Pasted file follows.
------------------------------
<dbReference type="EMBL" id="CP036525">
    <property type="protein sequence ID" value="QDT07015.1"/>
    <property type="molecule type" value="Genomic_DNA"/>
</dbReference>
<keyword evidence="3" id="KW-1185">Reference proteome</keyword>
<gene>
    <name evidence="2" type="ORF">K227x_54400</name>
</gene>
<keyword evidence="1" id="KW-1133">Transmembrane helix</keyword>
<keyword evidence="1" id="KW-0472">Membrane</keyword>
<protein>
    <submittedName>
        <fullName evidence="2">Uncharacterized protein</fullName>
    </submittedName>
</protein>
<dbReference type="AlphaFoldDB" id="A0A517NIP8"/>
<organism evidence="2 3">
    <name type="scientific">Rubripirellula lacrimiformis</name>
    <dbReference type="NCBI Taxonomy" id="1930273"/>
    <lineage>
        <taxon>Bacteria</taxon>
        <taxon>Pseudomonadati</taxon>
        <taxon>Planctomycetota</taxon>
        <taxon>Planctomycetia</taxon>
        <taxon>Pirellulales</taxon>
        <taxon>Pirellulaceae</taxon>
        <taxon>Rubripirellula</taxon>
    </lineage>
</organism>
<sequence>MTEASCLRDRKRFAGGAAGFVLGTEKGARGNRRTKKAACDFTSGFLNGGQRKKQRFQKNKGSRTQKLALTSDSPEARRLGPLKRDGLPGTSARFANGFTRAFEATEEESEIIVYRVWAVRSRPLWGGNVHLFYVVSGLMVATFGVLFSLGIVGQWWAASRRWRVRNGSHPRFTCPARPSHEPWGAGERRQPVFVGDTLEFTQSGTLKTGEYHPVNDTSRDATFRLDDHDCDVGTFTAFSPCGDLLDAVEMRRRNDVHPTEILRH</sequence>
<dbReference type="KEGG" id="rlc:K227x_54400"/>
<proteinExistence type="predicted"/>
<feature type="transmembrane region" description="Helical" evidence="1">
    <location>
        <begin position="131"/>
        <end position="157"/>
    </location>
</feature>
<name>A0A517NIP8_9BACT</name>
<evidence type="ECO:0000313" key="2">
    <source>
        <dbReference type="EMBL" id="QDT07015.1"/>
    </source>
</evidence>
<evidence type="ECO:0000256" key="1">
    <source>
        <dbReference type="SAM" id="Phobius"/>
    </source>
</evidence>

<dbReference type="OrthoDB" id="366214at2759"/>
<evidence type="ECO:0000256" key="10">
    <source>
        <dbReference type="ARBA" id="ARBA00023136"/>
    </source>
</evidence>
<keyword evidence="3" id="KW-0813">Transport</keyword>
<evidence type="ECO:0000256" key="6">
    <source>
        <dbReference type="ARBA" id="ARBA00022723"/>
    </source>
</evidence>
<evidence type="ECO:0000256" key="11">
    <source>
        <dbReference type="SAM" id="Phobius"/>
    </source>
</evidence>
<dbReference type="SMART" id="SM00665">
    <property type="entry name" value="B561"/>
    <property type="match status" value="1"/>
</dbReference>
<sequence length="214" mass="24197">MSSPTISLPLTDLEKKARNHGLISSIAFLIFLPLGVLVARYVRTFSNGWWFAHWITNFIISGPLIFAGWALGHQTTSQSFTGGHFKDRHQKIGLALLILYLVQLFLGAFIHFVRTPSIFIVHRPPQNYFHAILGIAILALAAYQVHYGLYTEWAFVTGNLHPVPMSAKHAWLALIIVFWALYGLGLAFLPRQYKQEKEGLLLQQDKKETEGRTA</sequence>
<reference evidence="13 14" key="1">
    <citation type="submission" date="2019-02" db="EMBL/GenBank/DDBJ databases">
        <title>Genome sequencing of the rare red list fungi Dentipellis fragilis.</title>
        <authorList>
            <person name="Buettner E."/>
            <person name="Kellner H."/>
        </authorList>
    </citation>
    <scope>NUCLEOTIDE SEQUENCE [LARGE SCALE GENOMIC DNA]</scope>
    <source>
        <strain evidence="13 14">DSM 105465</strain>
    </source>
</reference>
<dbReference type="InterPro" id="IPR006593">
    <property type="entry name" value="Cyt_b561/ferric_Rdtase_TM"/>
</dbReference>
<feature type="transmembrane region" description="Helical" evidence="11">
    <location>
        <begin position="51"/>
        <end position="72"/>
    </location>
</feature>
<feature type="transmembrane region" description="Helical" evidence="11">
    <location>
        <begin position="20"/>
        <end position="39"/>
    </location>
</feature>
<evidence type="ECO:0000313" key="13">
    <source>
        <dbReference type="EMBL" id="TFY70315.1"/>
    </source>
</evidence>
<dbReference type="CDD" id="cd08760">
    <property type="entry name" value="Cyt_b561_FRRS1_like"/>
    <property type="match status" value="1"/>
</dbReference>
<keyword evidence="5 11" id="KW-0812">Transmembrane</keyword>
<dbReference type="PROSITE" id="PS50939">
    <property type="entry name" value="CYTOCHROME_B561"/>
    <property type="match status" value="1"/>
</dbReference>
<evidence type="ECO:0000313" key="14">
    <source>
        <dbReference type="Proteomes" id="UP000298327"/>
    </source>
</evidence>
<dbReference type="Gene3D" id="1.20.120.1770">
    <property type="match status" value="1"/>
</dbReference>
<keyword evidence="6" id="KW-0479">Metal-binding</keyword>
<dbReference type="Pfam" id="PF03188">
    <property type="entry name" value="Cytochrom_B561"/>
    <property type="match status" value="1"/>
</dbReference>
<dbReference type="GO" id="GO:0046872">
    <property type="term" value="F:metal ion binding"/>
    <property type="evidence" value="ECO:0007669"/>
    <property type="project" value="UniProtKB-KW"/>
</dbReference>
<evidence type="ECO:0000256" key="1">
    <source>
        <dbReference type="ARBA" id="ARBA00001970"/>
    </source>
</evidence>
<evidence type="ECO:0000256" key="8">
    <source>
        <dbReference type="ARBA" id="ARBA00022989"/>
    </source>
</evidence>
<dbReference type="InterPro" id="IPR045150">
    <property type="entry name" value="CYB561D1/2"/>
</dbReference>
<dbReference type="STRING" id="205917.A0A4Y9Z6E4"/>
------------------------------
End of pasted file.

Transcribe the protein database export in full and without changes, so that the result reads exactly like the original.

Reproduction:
<dbReference type="EMBL" id="CP036525">
    <property type="protein sequence ID" value="QDT07015.1"/>
    <property type="molecule type" value="Genomic_DNA"/>
</dbReference>
<keyword evidence="3" id="KW-1185">Reference proteome</keyword>
<gene>
    <name evidence="2" type="ORF">K227x_54400</name>
</gene>
<keyword evidence="1" id="KW-1133">Transmembrane helix</keyword>
<keyword evidence="1" id="KW-0472">Membrane</keyword>
<protein>
    <submittedName>
        <fullName evidence="2">Uncharacterized protein</fullName>
    </submittedName>
</protein>
<dbReference type="AlphaFoldDB" id="A0A517NIP8"/>
<organism evidence="2 3">
    <name type="scientific">Rubripirellula lacrimiformis</name>
    <dbReference type="NCBI Taxonomy" id="1930273"/>
    <lineage>
        <taxon>Bacteria</taxon>
        <taxon>Pseudomonadati</taxon>
        <taxon>Planctomycetota</taxon>
        <taxon>Planctomycetia</taxon>
        <taxon>Pirellulales</taxon>
        <taxon>Pirellulaceae</taxon>
        <taxon>Rubripirellula</taxon>
    </lineage>
</organism>
<sequence>MTEASCLRDRKRFAGGAAGFVLGTEKGARGNRRTKKAACDFTSGFLNGGQRKKQRFQKNKGSRTQKLALTSDSPEARRLGPLKRDGLPGTSARFANGFTRAFEATEEESEIIVYRVWAVRSRPLWGGNVHLFYVVSGLMVATFGVLFSLGIVGQWWAASRRWRVRNGSHPRFTCPARPSHEPWGAGERRQPVFVGDTLEFTQSGTLKTGEYHPVNDTSRDATFRLDDHDCDVGTFTAFSPCGDLLDAVEMRRRNDVHPTEILRH</sequence>
<dbReference type="KEGG" id="rlc:K227x_54400"/>
<proteinExistence type="predicted"/>
<feature type="transmembrane region" description="Helical" evidence="1">
    <location>
        <begin position="131"/>
        <end position="157"/>
    </location>
</feature>
<name>A0A517NIP8_9BACT</name>
<evidence type="ECO:0000313" key="2">
    <source>
        <dbReference type="EMBL" id="QDT07015.1"/>
    </source>
</evidence>
<evidence type="ECO:0000256" key="1">
    <source>
        <dbReference type="SAM" id="Phobius"/>
    </source>
</evidence>

<dbReference type="OrthoDB" id="366214at2759"/>
<evidence type="ECO:0000256" key="10">
    <source>
        <dbReference type="ARBA" id="ARBA00023136"/>
    </source>
</evidence>
<keyword evidence="3" id="KW-0813">Transport</keyword>
<evidence type="ECO:0000256" key="6">
    <source>
        <dbReference type="ARBA" id="ARBA00022723"/>
    </source>
</evidence>
<evidence type="ECO:0000256" key="11">
    <source>
        <dbReference type="SAM" id="Phobius"/>
    </source>
</evidence>
<dbReference type="SMART" id="SM00665">
    <property type="entry name" value="B561"/>
    <property type="match status" value="1"/>
</dbReference>
<sequence length="214" mass="24197">MSSPTISLPLTDLEKKARNHGLISSIAFLIFLPLGVLVARYVRTFSNGWWFAHWITNFIISGPLIFAGWALGHQTTSQSFTGGHFKDRHQKIGLALLILYLVQLFLGAFIHFVRTPSIFIVHRPPQNYFHAILGIAILALAAYQVHYGLYTEWAFVTGNLHPVPMSAKHAWLALIIVFWALYGLGLAFLPRQYKQEKEGLLLQQDKKETEGRTA</sequence>
<reference evidence="13 14" key="1">
    <citation type="submission" date="2019-02" db="EMBL/GenBank/DDBJ databases">
        <title>Genome sequencing of the rare red list fungi Dentipellis fragilis.</title>
        <authorList>
            <person name="Buettner E."/>
            <person name="Kellner H."/>
        </authorList>
    </citation>
    <scope>NUCLEOTIDE SEQUENCE [LARGE SCALE GENOMIC DNA]</scope>
    <source>
        <strain evidence="13 14">DSM 105465</strain>
    </source>
</reference>
<dbReference type="InterPro" id="IPR006593">
    <property type="entry name" value="Cyt_b561/ferric_Rdtase_TM"/>
</dbReference>
<feature type="transmembrane region" description="Helical" evidence="11">
    <location>
        <begin position="51"/>
        <end position="72"/>
    </location>
</feature>
<feature type="transmembrane region" description="Helical" evidence="11">
    <location>
        <begin position="20"/>
        <end position="39"/>
    </location>
</feature>
<evidence type="ECO:0000313" key="13">
    <source>
        <dbReference type="EMBL" id="TFY70315.1"/>
    </source>
</evidence>
<dbReference type="CDD" id="cd08760">
    <property type="entry name" value="Cyt_b561_FRRS1_like"/>
    <property type="match status" value="1"/>
</dbReference>
<keyword evidence="5 11" id="KW-0812">Transmembrane</keyword>
<dbReference type="PROSITE" id="PS50939">
    <property type="entry name" value="CYTOCHROME_B561"/>
    <property type="match status" value="1"/>
</dbReference>
<evidence type="ECO:0000313" key="14">
    <source>
        <dbReference type="Proteomes" id="UP000298327"/>
    </source>
</evidence>
<dbReference type="Gene3D" id="1.20.120.1770">
    <property type="match status" value="1"/>
</dbReference>
<keyword evidence="6" id="KW-0479">Metal-binding</keyword>
<dbReference type="Pfam" id="PF03188">
    <property type="entry name" value="Cytochrom_B561"/>
    <property type="match status" value="1"/>
</dbReference>
<dbReference type="GO" id="GO:0046872">
    <property type="term" value="F:metal ion binding"/>
    <property type="evidence" value="ECO:0007669"/>
    <property type="project" value="UniProtKB-KW"/>
</dbReference>
<evidence type="ECO:0000256" key="1">
    <source>
        <dbReference type="ARBA" id="ARBA00001970"/>
    </source>
</evidence>
<evidence type="ECO:0000256" key="8">
    <source>
        <dbReference type="ARBA" id="ARBA00022989"/>
    </source>
</evidence>
<dbReference type="InterPro" id="IPR045150">
    <property type="entry name" value="CYB561D1/2"/>
</dbReference>
<dbReference type="STRING" id="205917.A0A4Y9Z6E4"/>